CHARLESTON, S.C. — As one of the year's busiest travel weekends approaches, so does another visitor: Tropical Storm Arthur, expected to grow into a hurricane by the Fourth of July and hit most harshly at North Carolina's Outer Banks, a popular getaway spot of thin barrier islands along the shore.
The first named storm of the Atlantic hurricane season prompted a hurricane warning for a swath of the North Carolina coast and a mandatory evacuation for visitors to the Outer Banks' Hatteras Island. Residents also were advised to leave. A voluntary evacuation was announced for Ocracoke Island, accessible only by ferry.
Tourism officials expected about 250,000 people to visit the Outer Banks for the holiday weekend. As word of the mandatory evacuation on Hatteras spread, a steady stream of cars, trailers and RVs began rolling north on North Carolina Route 12, a two-lane road that is the only road to the mainland.
Officials, hotel owners and vacationers as far north as New England were also watching forecasts. The storm was enough of a concern that officials in Boston decided to move the annual Boston Pops July 4th concert and fireworks show up by a day.
"We want everybody to be safe and prepared, but we are not overly concerned at this point," said Lee Nettles, the executive director the Outer Banks Visitors Bureau. He noted that forecasters were predicting the storm would move fast and be less severe than others in locals' memories.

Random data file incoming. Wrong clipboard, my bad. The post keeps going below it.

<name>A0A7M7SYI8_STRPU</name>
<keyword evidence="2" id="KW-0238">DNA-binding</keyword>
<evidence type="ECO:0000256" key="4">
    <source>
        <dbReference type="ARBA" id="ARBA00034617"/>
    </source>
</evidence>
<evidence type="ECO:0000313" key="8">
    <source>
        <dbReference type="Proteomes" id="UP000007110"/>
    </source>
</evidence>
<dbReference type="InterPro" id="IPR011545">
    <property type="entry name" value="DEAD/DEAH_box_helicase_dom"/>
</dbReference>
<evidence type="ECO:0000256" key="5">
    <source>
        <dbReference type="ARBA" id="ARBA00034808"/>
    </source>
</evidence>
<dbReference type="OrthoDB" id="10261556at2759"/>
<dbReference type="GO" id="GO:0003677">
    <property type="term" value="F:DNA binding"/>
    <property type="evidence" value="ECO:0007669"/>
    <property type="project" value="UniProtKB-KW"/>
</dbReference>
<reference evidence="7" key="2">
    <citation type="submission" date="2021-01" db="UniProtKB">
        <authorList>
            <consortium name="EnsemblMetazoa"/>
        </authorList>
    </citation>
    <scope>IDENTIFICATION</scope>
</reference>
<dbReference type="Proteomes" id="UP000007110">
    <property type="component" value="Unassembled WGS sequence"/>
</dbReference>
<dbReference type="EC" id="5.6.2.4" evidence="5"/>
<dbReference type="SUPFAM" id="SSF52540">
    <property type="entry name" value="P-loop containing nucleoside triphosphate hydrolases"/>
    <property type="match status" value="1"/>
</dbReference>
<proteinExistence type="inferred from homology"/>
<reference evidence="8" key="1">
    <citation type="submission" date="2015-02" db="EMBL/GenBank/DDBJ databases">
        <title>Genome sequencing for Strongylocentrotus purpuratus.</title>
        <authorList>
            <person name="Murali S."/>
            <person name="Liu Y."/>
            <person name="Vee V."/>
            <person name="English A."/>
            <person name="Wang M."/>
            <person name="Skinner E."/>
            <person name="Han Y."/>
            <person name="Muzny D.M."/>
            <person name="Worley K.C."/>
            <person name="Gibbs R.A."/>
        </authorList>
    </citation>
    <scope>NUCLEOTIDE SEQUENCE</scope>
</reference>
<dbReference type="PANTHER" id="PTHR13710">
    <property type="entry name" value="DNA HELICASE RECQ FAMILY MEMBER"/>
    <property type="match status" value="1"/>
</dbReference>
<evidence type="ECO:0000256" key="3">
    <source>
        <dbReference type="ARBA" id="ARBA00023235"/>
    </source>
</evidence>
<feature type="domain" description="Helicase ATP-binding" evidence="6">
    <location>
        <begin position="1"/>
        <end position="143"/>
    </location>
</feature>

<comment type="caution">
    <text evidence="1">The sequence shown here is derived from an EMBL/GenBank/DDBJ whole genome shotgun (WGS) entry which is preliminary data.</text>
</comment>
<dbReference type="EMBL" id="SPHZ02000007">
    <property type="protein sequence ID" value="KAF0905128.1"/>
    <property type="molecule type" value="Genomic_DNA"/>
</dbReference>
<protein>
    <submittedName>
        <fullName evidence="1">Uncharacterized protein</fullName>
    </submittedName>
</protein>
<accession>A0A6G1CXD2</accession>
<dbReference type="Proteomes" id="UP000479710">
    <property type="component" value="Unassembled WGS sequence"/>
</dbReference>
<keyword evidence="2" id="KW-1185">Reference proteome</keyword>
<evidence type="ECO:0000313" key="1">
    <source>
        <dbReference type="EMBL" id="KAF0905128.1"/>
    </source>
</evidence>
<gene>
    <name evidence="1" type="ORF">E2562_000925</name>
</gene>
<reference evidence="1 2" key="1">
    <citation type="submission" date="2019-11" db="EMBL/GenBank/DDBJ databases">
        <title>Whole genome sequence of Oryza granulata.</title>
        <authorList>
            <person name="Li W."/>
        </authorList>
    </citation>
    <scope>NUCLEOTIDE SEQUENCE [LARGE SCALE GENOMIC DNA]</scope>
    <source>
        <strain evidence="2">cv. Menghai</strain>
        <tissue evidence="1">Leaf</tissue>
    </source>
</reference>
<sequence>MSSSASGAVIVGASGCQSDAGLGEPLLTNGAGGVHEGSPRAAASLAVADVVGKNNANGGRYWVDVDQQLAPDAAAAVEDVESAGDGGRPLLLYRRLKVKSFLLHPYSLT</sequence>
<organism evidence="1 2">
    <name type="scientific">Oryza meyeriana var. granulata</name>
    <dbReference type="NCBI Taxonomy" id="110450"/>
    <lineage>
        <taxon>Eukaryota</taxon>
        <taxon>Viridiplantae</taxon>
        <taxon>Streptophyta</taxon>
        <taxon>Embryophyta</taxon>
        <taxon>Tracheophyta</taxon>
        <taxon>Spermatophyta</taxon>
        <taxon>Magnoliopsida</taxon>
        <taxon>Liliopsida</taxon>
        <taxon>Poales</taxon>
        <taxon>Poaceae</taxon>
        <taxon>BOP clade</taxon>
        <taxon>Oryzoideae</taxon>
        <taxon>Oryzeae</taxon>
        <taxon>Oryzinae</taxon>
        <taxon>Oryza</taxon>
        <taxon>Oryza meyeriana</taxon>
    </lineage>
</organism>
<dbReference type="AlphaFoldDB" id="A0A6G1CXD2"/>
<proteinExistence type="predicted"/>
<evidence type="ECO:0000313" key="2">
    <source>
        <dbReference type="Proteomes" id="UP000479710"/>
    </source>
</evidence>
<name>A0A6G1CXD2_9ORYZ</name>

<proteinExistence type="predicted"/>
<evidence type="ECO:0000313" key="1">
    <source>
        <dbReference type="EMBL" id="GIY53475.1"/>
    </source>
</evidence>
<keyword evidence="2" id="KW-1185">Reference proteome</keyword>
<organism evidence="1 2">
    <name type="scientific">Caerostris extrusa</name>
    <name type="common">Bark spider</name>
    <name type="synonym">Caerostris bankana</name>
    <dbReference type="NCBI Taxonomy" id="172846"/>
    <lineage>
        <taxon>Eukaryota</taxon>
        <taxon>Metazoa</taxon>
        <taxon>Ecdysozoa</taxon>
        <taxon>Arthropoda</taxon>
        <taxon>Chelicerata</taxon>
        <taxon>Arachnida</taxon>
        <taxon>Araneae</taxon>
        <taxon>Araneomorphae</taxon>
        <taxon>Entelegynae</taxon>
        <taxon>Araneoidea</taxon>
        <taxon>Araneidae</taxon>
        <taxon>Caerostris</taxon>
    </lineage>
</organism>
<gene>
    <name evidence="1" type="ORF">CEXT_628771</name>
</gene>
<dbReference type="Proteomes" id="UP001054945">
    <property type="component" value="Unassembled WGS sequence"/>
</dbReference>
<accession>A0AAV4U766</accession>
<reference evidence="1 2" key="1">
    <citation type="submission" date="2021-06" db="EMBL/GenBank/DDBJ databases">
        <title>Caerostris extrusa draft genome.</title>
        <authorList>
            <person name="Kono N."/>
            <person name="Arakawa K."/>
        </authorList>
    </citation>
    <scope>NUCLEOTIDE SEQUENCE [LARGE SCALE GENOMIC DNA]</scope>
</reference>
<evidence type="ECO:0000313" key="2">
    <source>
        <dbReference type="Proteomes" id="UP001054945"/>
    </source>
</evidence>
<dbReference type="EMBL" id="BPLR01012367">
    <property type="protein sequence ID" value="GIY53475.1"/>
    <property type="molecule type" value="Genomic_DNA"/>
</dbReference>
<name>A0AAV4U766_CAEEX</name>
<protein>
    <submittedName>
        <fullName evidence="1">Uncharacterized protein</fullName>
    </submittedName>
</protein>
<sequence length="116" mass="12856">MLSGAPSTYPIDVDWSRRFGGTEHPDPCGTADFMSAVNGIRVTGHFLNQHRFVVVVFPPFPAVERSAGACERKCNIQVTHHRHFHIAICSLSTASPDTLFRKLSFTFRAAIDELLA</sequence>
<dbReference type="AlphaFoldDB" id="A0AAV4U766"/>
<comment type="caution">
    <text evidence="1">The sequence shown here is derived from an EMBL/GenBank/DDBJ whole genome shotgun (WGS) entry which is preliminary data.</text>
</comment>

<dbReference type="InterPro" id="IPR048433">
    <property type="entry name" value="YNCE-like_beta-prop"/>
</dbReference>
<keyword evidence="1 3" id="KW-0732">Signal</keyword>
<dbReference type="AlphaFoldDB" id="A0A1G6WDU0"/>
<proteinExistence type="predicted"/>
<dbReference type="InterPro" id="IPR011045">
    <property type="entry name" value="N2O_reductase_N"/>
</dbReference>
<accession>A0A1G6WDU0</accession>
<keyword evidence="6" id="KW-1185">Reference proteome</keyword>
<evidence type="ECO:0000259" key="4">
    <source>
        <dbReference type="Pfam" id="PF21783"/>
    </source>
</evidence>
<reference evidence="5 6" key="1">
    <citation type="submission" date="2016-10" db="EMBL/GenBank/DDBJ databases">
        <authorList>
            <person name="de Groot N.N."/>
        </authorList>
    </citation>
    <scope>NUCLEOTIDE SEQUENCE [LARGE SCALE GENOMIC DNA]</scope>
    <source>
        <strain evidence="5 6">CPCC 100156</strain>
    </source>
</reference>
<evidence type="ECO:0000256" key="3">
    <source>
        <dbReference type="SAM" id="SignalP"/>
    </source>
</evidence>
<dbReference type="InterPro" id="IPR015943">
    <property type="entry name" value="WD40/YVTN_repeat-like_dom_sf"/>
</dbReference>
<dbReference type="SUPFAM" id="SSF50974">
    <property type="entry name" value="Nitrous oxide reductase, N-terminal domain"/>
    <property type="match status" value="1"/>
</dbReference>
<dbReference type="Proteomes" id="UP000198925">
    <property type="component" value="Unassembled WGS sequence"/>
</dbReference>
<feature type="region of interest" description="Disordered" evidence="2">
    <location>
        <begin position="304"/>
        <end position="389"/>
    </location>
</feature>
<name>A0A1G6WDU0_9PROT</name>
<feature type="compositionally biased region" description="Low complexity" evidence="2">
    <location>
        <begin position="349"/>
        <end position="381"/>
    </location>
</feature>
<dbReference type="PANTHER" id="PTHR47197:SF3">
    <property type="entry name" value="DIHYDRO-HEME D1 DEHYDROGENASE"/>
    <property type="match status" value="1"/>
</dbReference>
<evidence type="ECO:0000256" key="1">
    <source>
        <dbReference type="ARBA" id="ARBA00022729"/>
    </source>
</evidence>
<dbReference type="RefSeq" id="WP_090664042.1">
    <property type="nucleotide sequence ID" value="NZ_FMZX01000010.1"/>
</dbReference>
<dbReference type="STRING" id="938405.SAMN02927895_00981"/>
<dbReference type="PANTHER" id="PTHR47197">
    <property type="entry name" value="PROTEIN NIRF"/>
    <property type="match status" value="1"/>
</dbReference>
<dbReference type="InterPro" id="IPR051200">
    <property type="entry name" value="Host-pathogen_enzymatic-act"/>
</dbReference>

But flooding concerns remained: Twice in recent years, storm-driven waves have sliced Route 12, rendering it unpassable. On Ocracoke Island, accessible only by ferry, a voluntary evacuation was announced.
Stores saw runs on generators, lanterns and flashlights, but even some workers weren't yet concerned.
"I've been through Irene. I went through Isabelle," said Bill Motley, who works at Ace Hardware in Nags Head has lived on the Outer Banks for 13 years. "I'm not even worried about this one. I'm more worried about my tomato plants. With the wind coming, if we get a 50-mph gust, it will knock over my tomato plants."
At a news conference, Gov. Pat McCrory advised residents, "Don't put your stupid hat on." With concerns of rip tides, he urged surfers and swimmers not to get in the water regardless of how good the waves might be.
"Our major goal is to ensure that no lives are lost during this upcoming storm," including those of emergency workers, McCrory said. He declared a state of emergency for 25 coastal and adjoining counties.
Nancy Janitz, 60, of Jacksonville, N.C., said she was ready, thanks to technology.
"I have my NOAA radio, and I keep tabs on Twitter and Facebook for updates," she said. "I'm as prepared as I can possibly be."
Late Wednesday, the storm was 160 miles southeast of Charleston, S.C., and 380 miles southwest of Cape Hatteras, and moving north at 8 mph with maximum sustained winds of 70 mph. The National Hurricane Center expected it to grow to a Category 1 hurricane with winds of at least 74 mph by today.